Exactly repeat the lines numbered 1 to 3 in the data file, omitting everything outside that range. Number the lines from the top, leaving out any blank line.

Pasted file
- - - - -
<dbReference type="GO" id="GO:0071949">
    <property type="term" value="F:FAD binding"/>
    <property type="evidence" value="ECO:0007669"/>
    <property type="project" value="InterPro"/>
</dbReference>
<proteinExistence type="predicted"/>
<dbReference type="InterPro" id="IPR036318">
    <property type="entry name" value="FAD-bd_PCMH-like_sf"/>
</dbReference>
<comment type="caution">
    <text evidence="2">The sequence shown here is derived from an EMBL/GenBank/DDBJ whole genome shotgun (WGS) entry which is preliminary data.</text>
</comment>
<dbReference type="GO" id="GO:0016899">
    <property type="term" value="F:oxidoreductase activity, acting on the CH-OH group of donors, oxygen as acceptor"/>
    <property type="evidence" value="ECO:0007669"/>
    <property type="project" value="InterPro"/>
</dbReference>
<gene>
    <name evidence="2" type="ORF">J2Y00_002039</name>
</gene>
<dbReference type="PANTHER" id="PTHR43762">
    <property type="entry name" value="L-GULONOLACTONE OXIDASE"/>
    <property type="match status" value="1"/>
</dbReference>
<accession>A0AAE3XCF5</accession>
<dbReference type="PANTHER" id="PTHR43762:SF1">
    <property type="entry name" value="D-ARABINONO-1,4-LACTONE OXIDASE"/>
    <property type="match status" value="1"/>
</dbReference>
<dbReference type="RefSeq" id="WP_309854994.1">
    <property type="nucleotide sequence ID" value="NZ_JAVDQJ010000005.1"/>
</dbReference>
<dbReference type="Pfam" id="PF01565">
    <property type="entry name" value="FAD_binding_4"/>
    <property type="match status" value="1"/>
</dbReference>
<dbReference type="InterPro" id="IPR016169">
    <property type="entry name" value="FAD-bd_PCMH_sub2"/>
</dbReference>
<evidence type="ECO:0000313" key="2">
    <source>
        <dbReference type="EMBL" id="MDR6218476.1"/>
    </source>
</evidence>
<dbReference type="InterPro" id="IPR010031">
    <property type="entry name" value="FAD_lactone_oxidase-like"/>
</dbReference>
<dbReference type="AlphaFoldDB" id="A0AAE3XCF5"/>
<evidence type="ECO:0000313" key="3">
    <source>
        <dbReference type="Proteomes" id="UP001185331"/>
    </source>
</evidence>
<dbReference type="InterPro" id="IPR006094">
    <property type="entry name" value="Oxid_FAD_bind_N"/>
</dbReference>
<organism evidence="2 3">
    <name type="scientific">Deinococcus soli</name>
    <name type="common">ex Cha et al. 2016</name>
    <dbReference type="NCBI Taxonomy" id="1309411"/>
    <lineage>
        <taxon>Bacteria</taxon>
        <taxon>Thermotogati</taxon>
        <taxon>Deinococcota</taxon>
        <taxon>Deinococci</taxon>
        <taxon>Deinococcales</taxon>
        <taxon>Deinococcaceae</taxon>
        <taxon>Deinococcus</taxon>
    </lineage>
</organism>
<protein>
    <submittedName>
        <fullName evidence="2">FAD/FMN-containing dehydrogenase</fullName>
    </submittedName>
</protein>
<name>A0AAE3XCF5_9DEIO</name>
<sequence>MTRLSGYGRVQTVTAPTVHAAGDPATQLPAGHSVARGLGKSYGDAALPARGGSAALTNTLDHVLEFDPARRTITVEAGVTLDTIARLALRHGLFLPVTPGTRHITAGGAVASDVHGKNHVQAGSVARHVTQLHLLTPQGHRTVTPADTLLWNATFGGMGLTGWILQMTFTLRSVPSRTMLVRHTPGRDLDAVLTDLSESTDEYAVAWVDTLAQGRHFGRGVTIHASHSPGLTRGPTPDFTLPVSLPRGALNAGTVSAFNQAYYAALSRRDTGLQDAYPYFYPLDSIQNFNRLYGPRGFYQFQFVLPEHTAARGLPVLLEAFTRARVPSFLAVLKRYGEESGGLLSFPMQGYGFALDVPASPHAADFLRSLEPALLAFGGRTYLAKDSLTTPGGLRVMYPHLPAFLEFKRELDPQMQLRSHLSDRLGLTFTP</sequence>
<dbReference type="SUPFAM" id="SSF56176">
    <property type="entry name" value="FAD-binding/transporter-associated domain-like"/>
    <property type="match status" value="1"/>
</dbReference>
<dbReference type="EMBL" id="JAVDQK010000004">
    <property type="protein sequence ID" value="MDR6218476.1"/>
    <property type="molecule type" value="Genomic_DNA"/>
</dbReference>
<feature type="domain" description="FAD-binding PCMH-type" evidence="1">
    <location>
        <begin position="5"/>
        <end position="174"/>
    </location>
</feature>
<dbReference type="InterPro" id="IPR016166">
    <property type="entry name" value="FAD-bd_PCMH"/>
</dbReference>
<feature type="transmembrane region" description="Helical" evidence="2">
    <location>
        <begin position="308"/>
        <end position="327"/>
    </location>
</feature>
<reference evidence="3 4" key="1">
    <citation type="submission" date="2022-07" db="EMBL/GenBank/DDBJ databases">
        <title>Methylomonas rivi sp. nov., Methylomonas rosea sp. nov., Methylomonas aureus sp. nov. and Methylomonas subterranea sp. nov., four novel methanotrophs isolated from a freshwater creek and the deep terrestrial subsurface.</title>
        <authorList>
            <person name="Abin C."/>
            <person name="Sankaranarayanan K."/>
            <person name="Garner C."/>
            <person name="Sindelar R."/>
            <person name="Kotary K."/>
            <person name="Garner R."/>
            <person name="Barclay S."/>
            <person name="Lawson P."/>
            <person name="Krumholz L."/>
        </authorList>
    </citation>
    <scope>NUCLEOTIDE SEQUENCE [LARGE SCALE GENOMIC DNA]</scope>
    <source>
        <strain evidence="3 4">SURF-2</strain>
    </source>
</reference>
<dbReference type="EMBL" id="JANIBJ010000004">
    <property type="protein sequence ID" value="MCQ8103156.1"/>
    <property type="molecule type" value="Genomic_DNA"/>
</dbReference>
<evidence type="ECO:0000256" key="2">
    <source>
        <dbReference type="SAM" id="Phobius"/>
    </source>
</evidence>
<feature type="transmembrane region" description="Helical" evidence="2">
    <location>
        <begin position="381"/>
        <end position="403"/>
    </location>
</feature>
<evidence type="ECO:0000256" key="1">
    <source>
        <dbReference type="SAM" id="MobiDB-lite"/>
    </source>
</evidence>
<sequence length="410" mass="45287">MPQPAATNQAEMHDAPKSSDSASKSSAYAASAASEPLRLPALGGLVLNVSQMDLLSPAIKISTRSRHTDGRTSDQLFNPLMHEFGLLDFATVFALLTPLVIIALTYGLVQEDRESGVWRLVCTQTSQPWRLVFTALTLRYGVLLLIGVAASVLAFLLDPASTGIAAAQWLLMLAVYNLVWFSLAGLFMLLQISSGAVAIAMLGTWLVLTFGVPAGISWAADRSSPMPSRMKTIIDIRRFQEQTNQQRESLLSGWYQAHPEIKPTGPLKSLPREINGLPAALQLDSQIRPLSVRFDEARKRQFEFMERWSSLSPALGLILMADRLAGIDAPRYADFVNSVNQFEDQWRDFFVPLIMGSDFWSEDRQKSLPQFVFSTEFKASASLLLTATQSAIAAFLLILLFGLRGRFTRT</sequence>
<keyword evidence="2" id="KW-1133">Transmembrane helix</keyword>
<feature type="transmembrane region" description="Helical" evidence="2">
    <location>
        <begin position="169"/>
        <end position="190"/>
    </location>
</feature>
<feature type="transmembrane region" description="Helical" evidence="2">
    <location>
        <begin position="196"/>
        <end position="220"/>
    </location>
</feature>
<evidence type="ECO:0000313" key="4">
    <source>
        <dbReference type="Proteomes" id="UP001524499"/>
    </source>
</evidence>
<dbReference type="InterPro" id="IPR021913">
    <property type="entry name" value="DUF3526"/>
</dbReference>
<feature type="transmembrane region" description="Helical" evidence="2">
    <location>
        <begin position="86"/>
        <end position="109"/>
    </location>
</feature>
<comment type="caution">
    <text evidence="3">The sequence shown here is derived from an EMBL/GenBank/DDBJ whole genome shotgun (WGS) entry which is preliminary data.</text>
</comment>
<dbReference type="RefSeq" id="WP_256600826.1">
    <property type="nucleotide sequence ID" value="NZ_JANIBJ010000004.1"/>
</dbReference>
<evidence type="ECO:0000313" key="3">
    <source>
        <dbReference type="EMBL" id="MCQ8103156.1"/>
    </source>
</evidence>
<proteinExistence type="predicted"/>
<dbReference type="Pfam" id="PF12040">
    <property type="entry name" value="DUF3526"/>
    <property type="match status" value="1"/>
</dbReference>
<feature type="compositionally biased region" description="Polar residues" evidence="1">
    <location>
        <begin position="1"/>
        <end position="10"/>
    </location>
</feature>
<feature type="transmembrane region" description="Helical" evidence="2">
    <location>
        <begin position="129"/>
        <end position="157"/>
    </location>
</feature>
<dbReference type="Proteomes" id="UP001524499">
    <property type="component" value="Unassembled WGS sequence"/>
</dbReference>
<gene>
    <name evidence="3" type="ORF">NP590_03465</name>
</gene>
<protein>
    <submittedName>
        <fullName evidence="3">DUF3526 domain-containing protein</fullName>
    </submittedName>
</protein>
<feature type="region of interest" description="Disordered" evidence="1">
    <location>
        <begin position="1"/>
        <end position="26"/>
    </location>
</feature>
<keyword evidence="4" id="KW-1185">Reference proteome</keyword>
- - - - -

<dbReference type="GO" id="GO:0071949">
    <property type="term" value="F:FAD binding"/>
    <property type="evidence" value="ECO:0007669"/>